The other thing that really needs to be emphasized here is that the Spurs and their works through the years have been inherently cumulative in nature. They don't deal with a down year by firing the coach, changing the main parts of the team, and starting from scratch. Losses are periods of reflection and learning. Just like the team in Inception dealt with the early failure of extracting Saito's secret, they regrouped, and refocused. They didn't scratch everything. That's how the Spurs have done things as well. Players are added, evaluated, and improved. Plays are also being added, refined, or eliminated - on offense and on defense. (Oh yes Utah Jazz fans of the Tyrone Corbin era - there are plays on defense too) Even people in the front office move to new positions after learning from one part of the organization. Everything moves and can change with the Spurs - while retaining the main core values and principles. I could image that the Spurs could still run an Alfense (for non-SLC Dunkers that's an offense where it's just Al Jefferson getting the ball on the left block) with Duncan, but they don't. They are smarter than that and do much smarter things. San Antonio's strength is in maintaining direction while trying new things.

Not everything works out. Sometimes you fail. The Spurs have, if you are looking at the goal of winning the title every year. After all, they *only* have four. But they've been contenders every year since the mid 90s through the 2000s, and now to the 2010s. This is the long play, this is the product of trying new things, and moving pieces around. This is that continuation of success and culture that didn't happen with the Jazz when Karl Malone went to LA, and we didn't get to see him transition into the guy you rely on at the end of games, who takes a step back to more Flex action with Andrei Kirilenko and a younger PG in the first half.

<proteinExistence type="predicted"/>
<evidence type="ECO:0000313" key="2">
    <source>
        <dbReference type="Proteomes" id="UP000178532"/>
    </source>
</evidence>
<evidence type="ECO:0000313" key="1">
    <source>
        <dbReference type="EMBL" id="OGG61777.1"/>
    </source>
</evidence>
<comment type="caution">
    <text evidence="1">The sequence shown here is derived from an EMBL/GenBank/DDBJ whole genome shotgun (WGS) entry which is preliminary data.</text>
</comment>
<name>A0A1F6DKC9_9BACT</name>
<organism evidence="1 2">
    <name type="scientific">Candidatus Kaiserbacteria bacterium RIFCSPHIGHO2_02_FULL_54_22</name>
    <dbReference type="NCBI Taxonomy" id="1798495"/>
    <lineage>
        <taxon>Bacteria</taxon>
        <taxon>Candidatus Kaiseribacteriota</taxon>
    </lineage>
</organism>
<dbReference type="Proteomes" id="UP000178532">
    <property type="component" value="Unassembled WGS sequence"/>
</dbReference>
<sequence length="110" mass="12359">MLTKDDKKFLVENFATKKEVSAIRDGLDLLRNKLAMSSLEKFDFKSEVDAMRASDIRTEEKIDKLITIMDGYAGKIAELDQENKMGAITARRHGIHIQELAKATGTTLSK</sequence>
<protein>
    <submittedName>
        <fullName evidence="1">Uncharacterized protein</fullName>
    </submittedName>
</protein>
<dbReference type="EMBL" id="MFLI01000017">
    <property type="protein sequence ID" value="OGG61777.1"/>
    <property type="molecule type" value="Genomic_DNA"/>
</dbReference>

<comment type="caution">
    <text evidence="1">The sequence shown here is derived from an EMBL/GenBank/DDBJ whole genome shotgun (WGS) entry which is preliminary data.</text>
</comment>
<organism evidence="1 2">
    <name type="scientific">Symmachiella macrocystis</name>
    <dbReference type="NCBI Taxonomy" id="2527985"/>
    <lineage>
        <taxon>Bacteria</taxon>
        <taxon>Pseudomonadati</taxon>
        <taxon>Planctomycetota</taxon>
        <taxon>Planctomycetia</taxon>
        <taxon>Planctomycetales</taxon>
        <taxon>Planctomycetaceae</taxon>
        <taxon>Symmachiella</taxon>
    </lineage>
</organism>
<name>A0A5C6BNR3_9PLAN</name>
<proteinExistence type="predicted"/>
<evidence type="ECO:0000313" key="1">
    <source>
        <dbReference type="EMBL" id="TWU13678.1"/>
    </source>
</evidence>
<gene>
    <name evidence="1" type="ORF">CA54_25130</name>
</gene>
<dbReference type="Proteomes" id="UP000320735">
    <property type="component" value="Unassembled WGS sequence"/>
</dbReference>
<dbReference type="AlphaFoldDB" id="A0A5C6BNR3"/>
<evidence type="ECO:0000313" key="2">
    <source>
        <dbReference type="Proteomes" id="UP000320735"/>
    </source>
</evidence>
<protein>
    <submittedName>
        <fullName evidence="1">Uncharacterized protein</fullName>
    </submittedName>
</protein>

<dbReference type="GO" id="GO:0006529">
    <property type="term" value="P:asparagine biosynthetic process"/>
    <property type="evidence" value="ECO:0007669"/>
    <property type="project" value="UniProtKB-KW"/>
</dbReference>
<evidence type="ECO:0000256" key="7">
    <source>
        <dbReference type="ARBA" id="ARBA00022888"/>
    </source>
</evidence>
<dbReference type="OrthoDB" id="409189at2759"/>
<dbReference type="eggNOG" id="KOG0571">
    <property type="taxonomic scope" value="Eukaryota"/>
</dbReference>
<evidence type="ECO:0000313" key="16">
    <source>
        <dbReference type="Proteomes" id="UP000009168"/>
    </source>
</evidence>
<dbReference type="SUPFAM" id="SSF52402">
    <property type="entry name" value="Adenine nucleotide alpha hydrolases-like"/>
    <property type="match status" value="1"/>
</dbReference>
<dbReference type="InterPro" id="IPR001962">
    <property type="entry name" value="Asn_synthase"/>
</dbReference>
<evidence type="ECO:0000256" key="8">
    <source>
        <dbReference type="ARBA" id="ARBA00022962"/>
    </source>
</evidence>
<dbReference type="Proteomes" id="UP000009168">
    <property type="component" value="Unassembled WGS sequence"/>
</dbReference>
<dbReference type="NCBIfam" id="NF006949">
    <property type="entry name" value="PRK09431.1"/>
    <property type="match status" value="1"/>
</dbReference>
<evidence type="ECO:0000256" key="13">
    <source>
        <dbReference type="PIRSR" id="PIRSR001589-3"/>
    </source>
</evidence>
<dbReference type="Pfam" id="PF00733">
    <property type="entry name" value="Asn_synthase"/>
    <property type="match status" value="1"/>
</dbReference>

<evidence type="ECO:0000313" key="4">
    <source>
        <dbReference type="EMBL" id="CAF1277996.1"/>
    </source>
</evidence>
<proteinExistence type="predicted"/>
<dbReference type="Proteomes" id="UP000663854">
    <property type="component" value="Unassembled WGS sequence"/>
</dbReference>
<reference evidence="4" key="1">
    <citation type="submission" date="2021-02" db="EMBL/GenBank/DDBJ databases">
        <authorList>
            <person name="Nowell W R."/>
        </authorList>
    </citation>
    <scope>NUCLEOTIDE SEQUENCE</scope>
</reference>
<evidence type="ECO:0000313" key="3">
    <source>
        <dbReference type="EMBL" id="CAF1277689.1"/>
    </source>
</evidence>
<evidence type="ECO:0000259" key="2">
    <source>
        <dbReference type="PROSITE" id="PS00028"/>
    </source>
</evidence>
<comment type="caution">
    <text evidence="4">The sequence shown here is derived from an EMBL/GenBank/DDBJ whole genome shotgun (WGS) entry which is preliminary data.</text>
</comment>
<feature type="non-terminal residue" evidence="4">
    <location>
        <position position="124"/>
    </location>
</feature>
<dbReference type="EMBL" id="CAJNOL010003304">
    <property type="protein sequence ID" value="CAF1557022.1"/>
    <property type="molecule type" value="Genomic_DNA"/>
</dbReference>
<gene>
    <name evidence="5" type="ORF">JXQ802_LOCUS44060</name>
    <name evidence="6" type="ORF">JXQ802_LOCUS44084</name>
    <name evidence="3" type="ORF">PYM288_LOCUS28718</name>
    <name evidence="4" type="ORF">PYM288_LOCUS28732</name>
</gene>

The Spurs have been that dream within a dream / championship run within a championship run (where bits and pieces of each run come together in the big picture - eg. Finding out that Manu was great enough to be the only starter who can run the bench by himself a few years ago - which allowed for him to play off the bench; or finding out that Parker was a great finisher at the rim and being able to run things through him). The Jazz on the other hand crashed the plane a few times. We've also seemed to forget the things it took a long while to figure out. (Remember Mehmet Okur and how many years it took us to figure out stretch bigs are good? Did you see us pairing Paul Millsap and Al Jefferson the last 2.5 years as starters? Yes. Are any of them stretch bigs? Really?)

It pains me to say this but the Spurs are a way better run, managed, and executed franchise right now than our Jazz. They are a small market team that has a direction, which is to win now - and they even develop players faster than we do while being a contender. Part of that is their culture. Another part is how they scout players based on how they'll fit with our team, and not picking the best guys and hoping it will work out. After all, we've never seen a Spurs team where 4 of their top 8 guys were all Power Forwards.